Rules-of-engagement-blog

Tech lead thoughts: rules of engagement

This article introduces a concept called “rules of engagement”. The rules of engagement define how we work together in a project. They are particularly important in an agile environment, which by definition is based on interaction and collaboration. By defining the scope of the project, we create a baseline for cooperation that can be helpful when our agility is about to turn into chaos.

At the start of a new project, there are many activities going on: concept, analysis, design and architecture planning. It can be bewildering for both developers and other team members. Perhaps the potential confusion is especially large in an agile environment, where there is likely to be little written documentation and verbal agreements that are not known to everyone. I have seen many developers struggling to work effectively due to lack of information about expectations and objectives.

For those who feel lost when joining a project, the rules of engagement may come to the rescue. I would like to propose an exercise to ease the initial phase. Look at the topics listed below – do you know the answer to the questions? If not, make sure that you ask your PM, tech lead or whoever is responsible for the project.

Project status/objectives

  • What will be delivered by whom?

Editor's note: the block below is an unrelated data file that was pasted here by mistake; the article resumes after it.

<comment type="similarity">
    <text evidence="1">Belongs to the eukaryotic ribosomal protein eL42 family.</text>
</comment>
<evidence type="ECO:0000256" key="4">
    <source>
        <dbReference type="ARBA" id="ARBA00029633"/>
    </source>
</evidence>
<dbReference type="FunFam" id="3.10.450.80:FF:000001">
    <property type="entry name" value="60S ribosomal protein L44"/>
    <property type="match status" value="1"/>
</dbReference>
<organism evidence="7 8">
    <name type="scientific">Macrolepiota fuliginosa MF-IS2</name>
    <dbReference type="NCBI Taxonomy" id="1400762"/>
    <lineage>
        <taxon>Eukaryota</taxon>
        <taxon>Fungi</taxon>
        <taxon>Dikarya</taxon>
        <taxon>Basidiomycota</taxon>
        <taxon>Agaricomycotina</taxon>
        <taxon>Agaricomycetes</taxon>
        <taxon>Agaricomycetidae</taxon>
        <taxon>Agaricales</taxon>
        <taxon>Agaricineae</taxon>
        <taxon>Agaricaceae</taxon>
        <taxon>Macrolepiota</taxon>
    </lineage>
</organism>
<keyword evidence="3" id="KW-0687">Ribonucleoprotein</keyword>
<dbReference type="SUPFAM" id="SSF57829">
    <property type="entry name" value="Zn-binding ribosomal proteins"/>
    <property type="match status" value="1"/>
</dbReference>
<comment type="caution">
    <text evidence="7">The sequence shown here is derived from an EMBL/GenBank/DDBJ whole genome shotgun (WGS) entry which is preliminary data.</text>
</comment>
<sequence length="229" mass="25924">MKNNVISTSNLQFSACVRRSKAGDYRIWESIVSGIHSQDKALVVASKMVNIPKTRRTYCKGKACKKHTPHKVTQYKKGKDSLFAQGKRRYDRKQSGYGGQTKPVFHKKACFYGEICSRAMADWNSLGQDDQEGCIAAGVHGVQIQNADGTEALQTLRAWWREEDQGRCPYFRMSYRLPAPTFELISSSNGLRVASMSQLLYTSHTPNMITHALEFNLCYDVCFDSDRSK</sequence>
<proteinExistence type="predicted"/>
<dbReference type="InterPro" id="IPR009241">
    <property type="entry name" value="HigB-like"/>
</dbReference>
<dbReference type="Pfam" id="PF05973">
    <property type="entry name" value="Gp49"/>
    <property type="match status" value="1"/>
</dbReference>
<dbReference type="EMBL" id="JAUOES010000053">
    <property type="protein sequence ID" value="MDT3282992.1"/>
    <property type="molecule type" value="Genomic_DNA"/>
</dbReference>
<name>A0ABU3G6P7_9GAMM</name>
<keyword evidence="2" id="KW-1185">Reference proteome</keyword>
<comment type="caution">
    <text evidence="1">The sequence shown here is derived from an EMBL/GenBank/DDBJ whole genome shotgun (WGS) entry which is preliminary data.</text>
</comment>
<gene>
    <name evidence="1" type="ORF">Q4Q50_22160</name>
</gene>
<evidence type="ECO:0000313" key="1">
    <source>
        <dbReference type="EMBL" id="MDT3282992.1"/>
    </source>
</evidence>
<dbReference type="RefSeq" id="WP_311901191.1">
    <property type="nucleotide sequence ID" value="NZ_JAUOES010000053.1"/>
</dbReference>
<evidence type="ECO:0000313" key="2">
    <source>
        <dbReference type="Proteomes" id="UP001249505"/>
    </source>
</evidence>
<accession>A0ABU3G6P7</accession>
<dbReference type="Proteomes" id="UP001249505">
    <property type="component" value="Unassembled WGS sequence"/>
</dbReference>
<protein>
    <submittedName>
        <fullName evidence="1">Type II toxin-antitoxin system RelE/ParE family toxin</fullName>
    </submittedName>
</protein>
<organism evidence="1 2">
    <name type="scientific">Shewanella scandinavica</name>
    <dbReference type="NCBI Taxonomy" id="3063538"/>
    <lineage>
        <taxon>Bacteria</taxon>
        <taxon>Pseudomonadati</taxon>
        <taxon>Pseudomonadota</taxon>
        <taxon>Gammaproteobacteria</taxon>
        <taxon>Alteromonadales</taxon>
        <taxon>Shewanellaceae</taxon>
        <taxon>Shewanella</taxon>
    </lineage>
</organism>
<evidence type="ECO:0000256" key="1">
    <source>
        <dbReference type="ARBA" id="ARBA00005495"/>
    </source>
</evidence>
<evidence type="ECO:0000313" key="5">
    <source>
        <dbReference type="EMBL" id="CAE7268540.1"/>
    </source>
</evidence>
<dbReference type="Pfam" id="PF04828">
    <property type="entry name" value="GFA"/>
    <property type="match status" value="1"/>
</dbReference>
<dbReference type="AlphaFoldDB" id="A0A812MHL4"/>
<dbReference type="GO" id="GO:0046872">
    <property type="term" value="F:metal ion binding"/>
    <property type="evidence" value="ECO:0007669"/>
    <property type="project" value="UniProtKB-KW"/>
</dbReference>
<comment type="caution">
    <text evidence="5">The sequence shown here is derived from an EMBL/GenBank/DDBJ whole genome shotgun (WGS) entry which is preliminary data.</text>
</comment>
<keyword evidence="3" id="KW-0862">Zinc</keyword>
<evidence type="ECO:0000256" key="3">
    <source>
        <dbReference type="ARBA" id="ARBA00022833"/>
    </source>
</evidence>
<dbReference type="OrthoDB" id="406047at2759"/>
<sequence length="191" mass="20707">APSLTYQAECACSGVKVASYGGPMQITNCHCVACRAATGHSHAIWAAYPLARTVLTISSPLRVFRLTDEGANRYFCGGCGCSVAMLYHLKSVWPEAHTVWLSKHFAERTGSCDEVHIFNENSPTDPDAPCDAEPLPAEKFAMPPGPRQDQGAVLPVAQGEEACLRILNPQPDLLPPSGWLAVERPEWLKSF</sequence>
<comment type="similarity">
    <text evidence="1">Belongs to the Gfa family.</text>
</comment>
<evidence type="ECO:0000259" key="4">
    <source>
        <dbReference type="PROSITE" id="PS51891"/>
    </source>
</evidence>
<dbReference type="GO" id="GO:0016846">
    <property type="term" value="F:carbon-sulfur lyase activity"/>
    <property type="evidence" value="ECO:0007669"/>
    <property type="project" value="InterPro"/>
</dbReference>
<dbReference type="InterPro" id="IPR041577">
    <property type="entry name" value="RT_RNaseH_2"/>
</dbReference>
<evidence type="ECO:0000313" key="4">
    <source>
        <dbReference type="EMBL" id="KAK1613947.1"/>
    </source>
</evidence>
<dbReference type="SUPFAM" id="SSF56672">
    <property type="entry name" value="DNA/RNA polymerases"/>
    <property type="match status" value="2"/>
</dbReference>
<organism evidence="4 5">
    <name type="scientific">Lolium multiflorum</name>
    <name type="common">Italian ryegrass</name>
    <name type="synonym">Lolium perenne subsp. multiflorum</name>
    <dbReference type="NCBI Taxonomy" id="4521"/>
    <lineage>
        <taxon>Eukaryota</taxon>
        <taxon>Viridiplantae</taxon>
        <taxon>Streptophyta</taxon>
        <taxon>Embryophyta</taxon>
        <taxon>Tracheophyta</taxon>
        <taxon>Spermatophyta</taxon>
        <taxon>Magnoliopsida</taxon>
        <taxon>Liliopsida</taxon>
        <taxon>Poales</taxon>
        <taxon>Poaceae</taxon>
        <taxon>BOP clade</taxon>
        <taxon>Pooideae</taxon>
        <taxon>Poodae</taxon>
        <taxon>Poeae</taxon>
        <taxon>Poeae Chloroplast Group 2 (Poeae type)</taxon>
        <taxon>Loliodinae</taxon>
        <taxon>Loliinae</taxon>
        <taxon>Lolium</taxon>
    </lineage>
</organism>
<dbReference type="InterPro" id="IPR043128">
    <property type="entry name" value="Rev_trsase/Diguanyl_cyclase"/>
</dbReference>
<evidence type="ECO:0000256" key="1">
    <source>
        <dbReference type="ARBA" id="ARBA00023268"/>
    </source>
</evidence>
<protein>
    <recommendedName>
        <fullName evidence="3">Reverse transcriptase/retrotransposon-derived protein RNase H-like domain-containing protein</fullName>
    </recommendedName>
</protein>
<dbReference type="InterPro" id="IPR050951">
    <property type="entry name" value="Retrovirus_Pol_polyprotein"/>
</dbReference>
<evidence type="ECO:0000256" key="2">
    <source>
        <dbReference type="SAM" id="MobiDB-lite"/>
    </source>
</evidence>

• Who is on the team (in what role)?
  • What are the business objectives (who is the customer, why do we do this project)?
  • Do we have internal goals (time vs quality)?
  • What is the schedule (deadline, milestones)?
  • What are the known risks?

Scope definition

  • Where is the WBS/backlog?
  • How is the scope specified (user stories with acceptance criteria)?
  • Do we have any documentation (where can we find it)?
  • How do we estimate tasks (internal or external estimate)?

Development routines

  • How is the QA process defined?
  • Is “Definition of Done” established?
  • What is the deployment process and frequency of deliverables (iterations)?
  • Are there any other routines (TDD, pair programming)?
  • What tools will we use (JIRA? Confluence?)
  • How do we report progress?

Communication and customer engagement

  • How do we communicate in the team (meetings, routines)?
  • Is a customer representative involved in our daily work?
  • Who communicates with the customer (are developers supposed to contact the customer directly)?

These are just a few suggestions – feel free to add more! The more knowledge you (and the team) collect upfront, the higher is the chance to avoid misunderstanding and limit the number of new gray hairs on your head.

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